If you thought all the talk about taxing the rich meant the government would not be reaching deeper into the pockets of most Americans, then you haven't heard about the pay-per-mile tax.
It hasn't happened yet. But Congress is considering a new way of taxing American drivers that would charge them per mile instead of the current 18.4 cent-per-gallon gasoline tax they pay now.
A new study by the U.S. Government Accountability Office (GAO) says that such a pay-per-mile tax, also known as a vehicle-miles-traveled tax (VMT tax) or ObamaMiles, would cost the average American motorist at least $100 more per year than the current gasoline tax.
The problem the federal government faces is that the annual gasoline tax revenue of $34 billion has fallen far below the $78 billion required to maintain the country's highway system.
For a pay-per-mile tax to generate that kind of revenue, drivers would need to pay an average of 2.2 cents per mile. According to the GAO, that would represent a 153% increase over what motorists pay now.
The increase for each motorist would vary widely, depending on whether you drive a gas guzzler or a hybrid, and how many miles you drive each day. Hybrid owners with long commutes would get hit the hardest.
Meanwhile, commercial trucks would face a 120% increase in driving-based taxes, the GAO said. That would likely push up the prices of all goods transported by truck – virtually everything you buy at a store.
Why the Government Wants a Pay-Per Mile Tax
Part of the problem is that the gasoline tax was never indexed for inflation.
But more recently, the popularity of more fuel-efficient vehicles, particularly hybrids, has succeeded in helping to reduce gasoline consumption, resulting in fewer gallons purchased and less tax going to Uncle Sam.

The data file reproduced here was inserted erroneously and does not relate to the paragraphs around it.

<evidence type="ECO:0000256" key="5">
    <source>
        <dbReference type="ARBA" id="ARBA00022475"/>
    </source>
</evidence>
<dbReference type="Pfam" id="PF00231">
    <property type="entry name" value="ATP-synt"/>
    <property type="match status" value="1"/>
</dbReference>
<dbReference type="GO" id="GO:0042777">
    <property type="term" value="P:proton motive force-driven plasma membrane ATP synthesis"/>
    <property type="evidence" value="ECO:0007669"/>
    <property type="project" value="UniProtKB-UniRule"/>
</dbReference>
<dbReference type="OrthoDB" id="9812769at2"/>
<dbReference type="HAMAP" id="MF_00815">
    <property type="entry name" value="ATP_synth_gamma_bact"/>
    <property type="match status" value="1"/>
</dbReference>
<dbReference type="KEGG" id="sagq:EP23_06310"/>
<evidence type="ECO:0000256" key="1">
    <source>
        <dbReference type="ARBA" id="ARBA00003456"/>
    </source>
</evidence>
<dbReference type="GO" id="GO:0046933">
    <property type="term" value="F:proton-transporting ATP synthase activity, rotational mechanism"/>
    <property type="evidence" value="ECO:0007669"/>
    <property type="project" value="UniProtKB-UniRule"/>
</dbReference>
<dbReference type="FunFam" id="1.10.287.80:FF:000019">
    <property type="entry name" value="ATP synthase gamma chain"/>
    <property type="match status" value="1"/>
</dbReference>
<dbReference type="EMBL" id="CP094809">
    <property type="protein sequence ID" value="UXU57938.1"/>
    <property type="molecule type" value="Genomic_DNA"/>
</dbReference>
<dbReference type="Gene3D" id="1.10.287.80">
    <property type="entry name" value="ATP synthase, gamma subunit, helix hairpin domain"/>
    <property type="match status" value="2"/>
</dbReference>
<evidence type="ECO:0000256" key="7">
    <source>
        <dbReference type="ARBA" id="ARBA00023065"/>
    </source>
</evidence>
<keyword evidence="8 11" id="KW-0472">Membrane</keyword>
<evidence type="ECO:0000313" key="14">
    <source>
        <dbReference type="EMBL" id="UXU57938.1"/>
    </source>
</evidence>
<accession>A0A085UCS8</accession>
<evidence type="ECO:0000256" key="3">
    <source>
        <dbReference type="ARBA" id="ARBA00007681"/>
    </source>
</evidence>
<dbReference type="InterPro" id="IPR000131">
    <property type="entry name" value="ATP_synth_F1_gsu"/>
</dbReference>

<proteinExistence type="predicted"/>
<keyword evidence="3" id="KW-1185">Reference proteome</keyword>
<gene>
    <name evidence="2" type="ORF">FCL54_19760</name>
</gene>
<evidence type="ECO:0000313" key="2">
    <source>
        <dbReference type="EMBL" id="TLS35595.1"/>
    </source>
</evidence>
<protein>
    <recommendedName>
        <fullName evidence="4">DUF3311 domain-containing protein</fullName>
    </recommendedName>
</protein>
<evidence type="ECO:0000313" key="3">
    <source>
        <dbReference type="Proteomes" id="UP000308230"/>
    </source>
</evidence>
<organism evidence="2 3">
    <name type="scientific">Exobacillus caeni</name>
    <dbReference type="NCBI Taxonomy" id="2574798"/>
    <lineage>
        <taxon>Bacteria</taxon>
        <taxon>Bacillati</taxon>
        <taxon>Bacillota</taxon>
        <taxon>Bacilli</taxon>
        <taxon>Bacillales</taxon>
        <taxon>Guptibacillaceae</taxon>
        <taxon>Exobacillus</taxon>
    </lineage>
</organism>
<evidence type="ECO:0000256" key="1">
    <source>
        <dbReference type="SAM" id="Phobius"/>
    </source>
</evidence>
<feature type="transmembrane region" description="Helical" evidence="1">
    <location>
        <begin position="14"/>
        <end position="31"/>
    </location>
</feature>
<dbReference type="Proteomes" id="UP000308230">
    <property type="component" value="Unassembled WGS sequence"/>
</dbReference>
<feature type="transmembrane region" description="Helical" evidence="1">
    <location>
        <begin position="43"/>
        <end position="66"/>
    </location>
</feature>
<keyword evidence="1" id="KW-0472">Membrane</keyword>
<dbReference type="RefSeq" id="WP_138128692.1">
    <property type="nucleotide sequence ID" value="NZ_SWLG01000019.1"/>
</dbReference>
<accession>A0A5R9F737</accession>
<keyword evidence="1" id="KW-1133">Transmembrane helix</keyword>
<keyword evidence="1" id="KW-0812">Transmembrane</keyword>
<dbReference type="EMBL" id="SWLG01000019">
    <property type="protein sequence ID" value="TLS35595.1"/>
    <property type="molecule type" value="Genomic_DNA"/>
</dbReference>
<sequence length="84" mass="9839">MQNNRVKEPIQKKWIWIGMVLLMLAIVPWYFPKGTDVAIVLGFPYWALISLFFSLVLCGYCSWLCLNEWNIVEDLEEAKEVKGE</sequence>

That's why instead of simply raising the federal gasoline tax, Washington is looking into replacing it with a pay-per-mile tax. It gives the government a way to extract tax from folks who own electric vehicles (who buy little or no gasoline) and substantially more tax from hybrid owners.
What's more, several states, such as Nevada and Oregon, are seriously considering pay-per-mile taxes of their own. And Washington state will impose a $100 annual fee on drivers of electric cars starting next month.
Money Morning Chief Investing Strategist Keith Fitz-Gerald, a resident of Oregon, thinks a VMT tax is an ill-conceived government money grab.
"I personally don't like it, considering I drive two fuel-efficient cars in the family – a turbo diesel and a Prius – and I think that [government officials] want their pound of flesh no matter which way they're going to get it to compensate for decades of bad fiscal policy," Fitz-Gerald said on FOX Business Network's "Varney & Co."
Oregon may be the furthest along in its quest for a pay-per-mile tax. Its Department of Transportation is testing several ways to implement a VMT, which could go into effect as early as 2015.
With Oregon and Nevada leading the way, Fitz-Gerald expects other revenue-hungry states to follow suit in the years ahead. And pay-per-mile taxes cooked up at the state level most likely will sit on top of any federal VMT tax – just as with per-gallon gasoline taxes now.